KPMG, which is responsible for the former Good Shepherd site on the northside of Cork city, have appointed an engineering firm and architects with expertise in conservation, to draw up proposals for how the unstable building will be made safe and secured.
They will also set out how rubble created by the fire will be dealt with amid fears it may contain hazardous asbestos. It is understood engineers and architects will hold preliminary talks with city council officials next week. But given the building’s protected status, any proposals will have to be signed off by City Hall.
The alarm was raised around 7.30am last Tuesday when flames were spotted coming from the landmark Victorian building. It was already well ablaze when fire fighters arrived.
They said it had all the characteristics of a fire that had been burning for several hours.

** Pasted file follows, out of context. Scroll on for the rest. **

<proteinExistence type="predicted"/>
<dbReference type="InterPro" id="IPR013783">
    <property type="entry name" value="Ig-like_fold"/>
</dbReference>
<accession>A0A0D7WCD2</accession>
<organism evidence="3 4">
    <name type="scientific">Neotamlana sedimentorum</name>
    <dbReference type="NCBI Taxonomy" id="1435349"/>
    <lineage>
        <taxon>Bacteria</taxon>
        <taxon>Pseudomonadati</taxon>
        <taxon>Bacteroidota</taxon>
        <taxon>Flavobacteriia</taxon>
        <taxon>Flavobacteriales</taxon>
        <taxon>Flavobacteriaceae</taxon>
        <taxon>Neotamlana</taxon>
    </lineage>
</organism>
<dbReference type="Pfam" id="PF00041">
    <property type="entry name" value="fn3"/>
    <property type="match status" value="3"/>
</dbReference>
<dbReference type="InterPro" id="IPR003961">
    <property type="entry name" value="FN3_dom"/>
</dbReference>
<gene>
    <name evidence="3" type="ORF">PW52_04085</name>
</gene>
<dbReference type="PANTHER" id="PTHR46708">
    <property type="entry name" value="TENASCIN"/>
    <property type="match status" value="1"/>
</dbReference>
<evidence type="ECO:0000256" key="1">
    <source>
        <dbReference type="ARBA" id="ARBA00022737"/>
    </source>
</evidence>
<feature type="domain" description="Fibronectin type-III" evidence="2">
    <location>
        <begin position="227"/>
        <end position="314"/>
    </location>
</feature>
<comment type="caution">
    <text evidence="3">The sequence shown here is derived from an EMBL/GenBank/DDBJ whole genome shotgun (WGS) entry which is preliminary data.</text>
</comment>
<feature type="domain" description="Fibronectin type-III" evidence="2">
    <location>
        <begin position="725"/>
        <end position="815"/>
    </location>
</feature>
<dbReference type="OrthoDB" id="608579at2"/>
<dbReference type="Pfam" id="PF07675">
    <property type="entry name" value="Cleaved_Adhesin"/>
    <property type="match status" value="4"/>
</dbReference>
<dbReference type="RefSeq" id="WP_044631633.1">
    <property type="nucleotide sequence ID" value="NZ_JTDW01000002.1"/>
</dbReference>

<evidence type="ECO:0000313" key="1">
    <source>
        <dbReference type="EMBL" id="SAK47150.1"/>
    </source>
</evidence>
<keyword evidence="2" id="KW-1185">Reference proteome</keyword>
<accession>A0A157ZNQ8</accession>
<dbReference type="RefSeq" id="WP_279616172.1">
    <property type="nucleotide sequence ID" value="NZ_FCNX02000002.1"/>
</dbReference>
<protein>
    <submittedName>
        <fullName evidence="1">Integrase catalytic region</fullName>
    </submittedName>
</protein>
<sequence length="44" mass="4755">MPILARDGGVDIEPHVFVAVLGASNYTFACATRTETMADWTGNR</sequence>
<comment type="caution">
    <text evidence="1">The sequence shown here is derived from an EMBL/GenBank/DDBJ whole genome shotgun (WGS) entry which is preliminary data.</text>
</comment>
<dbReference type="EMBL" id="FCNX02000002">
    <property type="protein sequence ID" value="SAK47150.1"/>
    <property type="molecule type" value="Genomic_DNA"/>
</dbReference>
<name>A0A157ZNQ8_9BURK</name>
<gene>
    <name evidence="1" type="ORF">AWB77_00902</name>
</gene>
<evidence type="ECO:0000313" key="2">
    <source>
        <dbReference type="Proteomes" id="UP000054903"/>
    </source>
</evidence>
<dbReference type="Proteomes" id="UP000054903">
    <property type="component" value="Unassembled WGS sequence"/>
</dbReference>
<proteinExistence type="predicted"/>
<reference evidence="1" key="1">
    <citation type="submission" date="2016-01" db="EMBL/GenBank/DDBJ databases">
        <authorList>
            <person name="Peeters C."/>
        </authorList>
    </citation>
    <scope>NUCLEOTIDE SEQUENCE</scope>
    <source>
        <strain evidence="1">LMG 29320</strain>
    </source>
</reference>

Gardaí, who believe the fire was started deliberately, have conducted a preliminary examination of the scene and said their investigations are ongoing.
The Good Shepherd Convent operated a Magdalene Laundry and orphanage on the Sunday’s Well site from 1874 until late 1977.
The buildings have lain derelict since a serious fire in 2003.
The site was bought in 2005 by a developer who secured planning permission to develop apartments but the project stalled.
In May 2010, the site was seized by Ulster Bank, which appointed KPMG as receivers.
Following complaints about access to the site, and meetings between gardaí and residents, KPMG agreed to implement a €20,000 security plan.
KPMG said work on that plan was progressing when the fire broke out.
Justice for Magdalenes spokeswoman Claire McGettrick said it is deeply concerned for the dignity of some 30 women and girls who are buried in the graveyard next to the gutted building.